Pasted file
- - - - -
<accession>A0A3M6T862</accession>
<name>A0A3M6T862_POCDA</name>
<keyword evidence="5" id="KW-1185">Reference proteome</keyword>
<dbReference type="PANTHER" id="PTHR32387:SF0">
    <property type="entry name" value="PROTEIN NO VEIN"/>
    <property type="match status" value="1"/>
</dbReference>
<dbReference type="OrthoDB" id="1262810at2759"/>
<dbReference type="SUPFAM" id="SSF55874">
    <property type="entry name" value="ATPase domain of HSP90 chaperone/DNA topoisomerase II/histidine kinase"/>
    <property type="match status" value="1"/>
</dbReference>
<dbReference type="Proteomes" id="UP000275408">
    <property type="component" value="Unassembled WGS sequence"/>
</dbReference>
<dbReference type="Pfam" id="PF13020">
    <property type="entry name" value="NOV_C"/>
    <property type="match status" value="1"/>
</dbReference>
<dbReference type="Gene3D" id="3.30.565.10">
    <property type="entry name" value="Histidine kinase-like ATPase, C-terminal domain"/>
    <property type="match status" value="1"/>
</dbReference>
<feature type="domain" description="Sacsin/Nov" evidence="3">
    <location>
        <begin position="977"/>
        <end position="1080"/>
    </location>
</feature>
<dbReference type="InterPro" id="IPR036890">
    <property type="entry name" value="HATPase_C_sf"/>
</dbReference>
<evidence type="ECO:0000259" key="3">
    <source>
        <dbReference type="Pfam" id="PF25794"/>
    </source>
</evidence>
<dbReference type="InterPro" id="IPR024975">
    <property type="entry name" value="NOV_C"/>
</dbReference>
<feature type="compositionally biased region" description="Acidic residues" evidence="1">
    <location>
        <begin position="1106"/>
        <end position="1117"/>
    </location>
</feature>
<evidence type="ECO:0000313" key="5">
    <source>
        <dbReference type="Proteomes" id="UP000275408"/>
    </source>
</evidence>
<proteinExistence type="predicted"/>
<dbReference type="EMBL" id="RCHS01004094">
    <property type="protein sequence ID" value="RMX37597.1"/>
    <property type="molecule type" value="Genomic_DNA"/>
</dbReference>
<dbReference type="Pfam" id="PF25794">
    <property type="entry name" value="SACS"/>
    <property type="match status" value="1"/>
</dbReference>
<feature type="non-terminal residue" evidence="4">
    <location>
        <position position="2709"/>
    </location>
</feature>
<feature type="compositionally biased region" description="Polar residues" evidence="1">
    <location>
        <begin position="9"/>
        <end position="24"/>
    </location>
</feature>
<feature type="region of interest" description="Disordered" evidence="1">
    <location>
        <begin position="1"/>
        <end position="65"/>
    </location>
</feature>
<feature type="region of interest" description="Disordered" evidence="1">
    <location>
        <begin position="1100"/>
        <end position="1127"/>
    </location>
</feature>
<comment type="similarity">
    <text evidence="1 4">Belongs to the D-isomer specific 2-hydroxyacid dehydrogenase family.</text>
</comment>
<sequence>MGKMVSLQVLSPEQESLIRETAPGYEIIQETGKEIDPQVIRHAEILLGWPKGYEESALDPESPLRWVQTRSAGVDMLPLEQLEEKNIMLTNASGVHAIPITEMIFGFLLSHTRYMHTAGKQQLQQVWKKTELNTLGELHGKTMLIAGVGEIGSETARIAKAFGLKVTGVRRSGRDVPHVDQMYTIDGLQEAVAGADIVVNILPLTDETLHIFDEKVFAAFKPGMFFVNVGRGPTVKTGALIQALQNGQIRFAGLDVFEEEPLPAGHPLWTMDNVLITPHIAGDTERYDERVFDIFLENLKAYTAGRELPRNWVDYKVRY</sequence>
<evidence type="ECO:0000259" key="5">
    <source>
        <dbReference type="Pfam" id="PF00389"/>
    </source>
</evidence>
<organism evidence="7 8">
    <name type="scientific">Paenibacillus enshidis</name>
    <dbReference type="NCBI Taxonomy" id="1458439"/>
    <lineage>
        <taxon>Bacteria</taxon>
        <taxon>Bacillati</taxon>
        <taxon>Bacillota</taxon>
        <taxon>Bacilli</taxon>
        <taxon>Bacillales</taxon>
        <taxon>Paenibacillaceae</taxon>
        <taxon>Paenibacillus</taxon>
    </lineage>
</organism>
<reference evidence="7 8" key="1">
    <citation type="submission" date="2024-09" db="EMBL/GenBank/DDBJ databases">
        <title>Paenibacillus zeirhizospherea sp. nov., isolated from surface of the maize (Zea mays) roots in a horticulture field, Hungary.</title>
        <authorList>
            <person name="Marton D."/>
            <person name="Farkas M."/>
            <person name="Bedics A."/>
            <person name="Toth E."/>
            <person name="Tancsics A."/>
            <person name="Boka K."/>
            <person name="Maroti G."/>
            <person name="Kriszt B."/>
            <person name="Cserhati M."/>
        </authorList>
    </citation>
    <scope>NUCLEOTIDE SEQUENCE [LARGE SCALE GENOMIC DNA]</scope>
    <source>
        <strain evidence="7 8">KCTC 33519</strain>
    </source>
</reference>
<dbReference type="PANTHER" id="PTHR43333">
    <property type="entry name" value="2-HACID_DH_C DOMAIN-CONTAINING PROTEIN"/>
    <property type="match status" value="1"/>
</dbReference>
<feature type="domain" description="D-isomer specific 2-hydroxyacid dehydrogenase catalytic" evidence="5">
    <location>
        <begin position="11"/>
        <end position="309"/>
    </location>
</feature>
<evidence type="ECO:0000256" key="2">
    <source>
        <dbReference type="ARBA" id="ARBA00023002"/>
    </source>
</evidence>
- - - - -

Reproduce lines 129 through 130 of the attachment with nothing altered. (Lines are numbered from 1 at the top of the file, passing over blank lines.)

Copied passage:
</dbReference>
<feature type="domain" description="D-isomer specific 2-hydroxyacid dehydrogenase catalytic" evidence="5">